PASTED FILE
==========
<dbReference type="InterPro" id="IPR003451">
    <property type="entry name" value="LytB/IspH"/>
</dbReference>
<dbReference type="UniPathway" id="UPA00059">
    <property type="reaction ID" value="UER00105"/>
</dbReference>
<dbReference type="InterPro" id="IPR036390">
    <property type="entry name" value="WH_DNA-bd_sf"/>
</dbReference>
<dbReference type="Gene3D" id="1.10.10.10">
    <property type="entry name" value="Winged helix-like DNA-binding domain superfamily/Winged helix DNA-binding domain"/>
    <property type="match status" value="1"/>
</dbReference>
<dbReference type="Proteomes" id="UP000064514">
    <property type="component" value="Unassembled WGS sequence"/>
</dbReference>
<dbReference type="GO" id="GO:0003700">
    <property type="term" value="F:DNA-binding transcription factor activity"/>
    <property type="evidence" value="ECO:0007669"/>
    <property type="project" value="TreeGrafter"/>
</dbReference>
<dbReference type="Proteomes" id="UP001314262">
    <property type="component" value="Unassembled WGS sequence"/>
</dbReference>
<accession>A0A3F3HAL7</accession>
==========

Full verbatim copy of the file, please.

<dbReference type="InterPro" id="IPR003451">
    <property type="entry name" value="LytB/IspH"/>
</dbReference>
<dbReference type="UniPathway" id="UPA00059">
    <property type="reaction ID" value="UER00105"/>
</dbReference>
<dbReference type="InterPro" id="IPR036390">
    <property type="entry name" value="WH_DNA-bd_sf"/>
</dbReference>
<dbReference type="Gene3D" id="1.10.10.10">
    <property type="entry name" value="Winged helix-like DNA-binding domain superfamily/Winged helix DNA-binding domain"/>
    <property type="match status" value="1"/>
</dbReference>
<dbReference type="Proteomes" id="UP000064514">
    <property type="component" value="Unassembled WGS sequence"/>
</dbReference>
<dbReference type="GO" id="GO:0003700">
    <property type="term" value="F:DNA-binding transcription factor activity"/>
    <property type="evidence" value="ECO:0007669"/>
    <property type="project" value="TreeGrafter"/>
</dbReference>
<dbReference type="Proteomes" id="UP001314262">
    <property type="component" value="Unassembled WGS sequence"/>
</dbReference>
<accession>A0A3F3HAL7</accession>